Tour through the park

The Maze at Schönbrunn was laid out around 1720 and originally had four quadrants with a central (probably elevated) pavilion.

Consisting of paths between tall, narrow hedges without the dead-ends and false turns of a classic maze, it was intended to offer an inviting setting for a gentle stroll.

The Maze

It was gradually abandoned and eventually cleared in 1892. 1999 saw the opening of the new Maze: extending over 1,715 m², it was reconstructed on the historical model with yew hedges. At its centre again is a viewing platform, next to which two harmony stones with ‘energizing properties’ have been set up.


Reconstructed on the basis of historical plans, today the Labyrinth is an exciting invitation to a journey full of discoveries.

Over a total area of 2,700 m² there are fun and games for all ages waiting to be tried out. For instance, you can explore different types of labyrinth with your fingers, or master simple hopping games. You can distort your reflection from all sides in a giant kaleidoscope. Athletic types can shin up a pole and ring the bell at the top. A maths puzzle awaits those looking for a mental challenge: numbers on the flagstones tell you the number of steps you’re allowed to take, and you have to end up exactly in the middle of the game. But there are also more difficult variants for you to try!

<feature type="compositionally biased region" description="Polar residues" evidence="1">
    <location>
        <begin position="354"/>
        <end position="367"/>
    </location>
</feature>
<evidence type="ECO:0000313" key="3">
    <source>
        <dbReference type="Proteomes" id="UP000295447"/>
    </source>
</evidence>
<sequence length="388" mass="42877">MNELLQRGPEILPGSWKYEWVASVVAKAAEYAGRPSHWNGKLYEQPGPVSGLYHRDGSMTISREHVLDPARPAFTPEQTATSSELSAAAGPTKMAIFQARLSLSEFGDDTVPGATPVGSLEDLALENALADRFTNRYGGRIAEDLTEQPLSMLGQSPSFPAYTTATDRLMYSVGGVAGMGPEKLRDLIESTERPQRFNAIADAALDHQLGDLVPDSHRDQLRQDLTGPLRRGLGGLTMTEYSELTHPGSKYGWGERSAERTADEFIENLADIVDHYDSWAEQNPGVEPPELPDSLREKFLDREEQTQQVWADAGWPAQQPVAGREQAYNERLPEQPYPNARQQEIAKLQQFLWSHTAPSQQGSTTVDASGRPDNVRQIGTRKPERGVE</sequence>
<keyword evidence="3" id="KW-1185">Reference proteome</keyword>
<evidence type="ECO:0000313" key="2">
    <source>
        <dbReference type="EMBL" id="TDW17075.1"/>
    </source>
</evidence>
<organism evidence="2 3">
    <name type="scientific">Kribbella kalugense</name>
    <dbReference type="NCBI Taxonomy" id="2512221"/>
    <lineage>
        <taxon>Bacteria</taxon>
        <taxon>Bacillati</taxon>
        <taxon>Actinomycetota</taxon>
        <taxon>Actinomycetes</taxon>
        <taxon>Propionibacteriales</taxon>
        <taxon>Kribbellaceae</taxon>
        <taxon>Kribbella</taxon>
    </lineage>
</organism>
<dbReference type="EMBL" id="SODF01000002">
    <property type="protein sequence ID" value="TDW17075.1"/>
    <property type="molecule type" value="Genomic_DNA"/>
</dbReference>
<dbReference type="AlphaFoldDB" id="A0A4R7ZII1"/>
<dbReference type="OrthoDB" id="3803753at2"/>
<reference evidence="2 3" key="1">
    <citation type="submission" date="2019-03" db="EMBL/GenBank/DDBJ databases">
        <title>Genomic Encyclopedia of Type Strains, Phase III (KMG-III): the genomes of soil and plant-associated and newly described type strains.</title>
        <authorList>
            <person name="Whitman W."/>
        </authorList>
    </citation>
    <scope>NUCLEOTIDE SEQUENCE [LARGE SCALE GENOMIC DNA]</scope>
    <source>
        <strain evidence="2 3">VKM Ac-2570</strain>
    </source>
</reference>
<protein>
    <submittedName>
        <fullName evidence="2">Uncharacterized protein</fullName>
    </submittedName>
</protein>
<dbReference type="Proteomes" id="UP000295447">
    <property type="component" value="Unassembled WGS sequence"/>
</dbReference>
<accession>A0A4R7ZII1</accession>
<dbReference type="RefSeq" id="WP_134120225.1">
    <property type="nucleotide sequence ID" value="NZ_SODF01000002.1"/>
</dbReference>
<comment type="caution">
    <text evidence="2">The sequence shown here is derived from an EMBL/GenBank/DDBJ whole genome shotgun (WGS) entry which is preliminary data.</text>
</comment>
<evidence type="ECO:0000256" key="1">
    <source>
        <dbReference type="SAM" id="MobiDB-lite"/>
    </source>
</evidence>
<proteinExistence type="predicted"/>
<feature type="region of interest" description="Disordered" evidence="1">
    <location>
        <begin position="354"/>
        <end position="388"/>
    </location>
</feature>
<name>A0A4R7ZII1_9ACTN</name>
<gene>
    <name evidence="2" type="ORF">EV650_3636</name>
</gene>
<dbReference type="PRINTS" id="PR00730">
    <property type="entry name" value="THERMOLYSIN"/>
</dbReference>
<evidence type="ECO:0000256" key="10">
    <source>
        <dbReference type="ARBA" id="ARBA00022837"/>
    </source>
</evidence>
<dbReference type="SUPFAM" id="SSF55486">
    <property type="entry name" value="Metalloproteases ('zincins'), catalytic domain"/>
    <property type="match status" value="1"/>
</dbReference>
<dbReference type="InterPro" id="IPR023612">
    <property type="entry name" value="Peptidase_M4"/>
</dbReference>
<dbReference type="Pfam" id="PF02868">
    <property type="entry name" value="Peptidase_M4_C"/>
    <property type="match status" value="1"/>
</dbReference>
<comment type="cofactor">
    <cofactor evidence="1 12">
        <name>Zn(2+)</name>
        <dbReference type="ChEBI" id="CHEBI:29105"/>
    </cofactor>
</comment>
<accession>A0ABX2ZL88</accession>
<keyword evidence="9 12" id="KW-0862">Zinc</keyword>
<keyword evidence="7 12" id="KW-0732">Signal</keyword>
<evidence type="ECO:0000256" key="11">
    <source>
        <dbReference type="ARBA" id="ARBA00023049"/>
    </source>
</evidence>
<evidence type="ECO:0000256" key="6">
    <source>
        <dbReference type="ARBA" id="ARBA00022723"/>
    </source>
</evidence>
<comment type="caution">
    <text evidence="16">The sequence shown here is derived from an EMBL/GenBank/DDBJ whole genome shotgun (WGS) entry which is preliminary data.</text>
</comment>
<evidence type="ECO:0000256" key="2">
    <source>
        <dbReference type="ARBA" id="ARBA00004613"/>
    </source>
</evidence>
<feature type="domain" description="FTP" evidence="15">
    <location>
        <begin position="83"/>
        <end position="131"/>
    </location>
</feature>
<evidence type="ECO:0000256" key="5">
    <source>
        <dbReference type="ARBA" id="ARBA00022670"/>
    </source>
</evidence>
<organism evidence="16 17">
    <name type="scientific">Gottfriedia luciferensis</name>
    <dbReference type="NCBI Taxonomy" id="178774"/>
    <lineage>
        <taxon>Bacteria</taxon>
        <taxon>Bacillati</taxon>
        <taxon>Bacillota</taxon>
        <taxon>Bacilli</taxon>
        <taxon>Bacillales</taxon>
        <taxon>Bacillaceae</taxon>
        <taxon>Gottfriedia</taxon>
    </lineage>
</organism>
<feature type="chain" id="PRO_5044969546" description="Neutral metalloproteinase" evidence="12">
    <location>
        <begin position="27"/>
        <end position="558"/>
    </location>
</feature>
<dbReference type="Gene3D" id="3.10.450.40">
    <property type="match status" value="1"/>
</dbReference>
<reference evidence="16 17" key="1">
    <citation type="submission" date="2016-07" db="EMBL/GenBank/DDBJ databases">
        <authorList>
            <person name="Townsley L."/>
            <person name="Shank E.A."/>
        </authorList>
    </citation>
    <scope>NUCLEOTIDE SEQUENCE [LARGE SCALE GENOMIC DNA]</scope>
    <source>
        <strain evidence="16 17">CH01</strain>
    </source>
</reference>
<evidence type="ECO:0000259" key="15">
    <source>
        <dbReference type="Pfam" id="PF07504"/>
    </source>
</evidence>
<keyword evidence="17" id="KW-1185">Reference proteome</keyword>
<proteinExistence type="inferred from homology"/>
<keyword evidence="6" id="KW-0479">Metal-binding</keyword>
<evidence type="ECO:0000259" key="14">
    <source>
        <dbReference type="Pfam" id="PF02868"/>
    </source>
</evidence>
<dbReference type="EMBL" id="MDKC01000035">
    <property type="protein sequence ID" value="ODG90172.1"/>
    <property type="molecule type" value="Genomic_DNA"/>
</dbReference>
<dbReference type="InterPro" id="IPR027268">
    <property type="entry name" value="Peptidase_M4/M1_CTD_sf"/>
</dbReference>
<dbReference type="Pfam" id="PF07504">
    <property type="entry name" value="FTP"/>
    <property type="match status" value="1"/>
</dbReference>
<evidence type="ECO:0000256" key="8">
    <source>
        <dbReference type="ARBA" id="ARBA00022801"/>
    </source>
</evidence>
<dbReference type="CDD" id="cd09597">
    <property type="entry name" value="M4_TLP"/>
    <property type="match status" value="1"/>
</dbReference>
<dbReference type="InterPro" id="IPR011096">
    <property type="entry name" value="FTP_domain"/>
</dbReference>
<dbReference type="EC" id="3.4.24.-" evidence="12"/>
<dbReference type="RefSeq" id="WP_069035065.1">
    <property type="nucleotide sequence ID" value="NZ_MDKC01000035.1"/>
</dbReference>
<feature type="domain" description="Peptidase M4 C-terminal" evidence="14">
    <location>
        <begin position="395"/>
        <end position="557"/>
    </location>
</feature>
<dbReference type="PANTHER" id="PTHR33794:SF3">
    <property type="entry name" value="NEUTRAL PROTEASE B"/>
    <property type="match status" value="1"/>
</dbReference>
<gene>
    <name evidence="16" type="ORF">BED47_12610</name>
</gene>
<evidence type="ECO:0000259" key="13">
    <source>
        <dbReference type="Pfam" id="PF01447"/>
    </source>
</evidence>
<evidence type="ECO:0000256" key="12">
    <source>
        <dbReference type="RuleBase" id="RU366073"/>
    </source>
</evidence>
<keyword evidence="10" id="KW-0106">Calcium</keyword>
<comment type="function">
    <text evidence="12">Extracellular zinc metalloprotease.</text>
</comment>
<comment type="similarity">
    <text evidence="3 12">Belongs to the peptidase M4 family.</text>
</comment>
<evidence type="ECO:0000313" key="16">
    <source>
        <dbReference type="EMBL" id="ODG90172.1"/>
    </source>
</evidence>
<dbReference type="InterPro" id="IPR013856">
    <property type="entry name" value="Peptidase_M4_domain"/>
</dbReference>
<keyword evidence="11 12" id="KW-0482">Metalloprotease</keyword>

The Labyrinth is a place for play and recreation – fun for visitors of all ages.

Labyrinthikon Playground

Another highlight is the Labyrinthikon, designed by playground design expert Günter Beltzig: a playground of experimentation and fun for all generations.

Further interesting literature:

  • Eid, Klaus. Labyrinthe und Irrgärten. Suchen und Finden. München 2004
  • Candolini, Gernot. Das geheimnisvolle Labyrinth. Mythos und Geschichte eines Menschheitssymbols. München 2008
The Family Monument
Neptune Fountain
Schönbrunn Palace Mobile App


Mobile App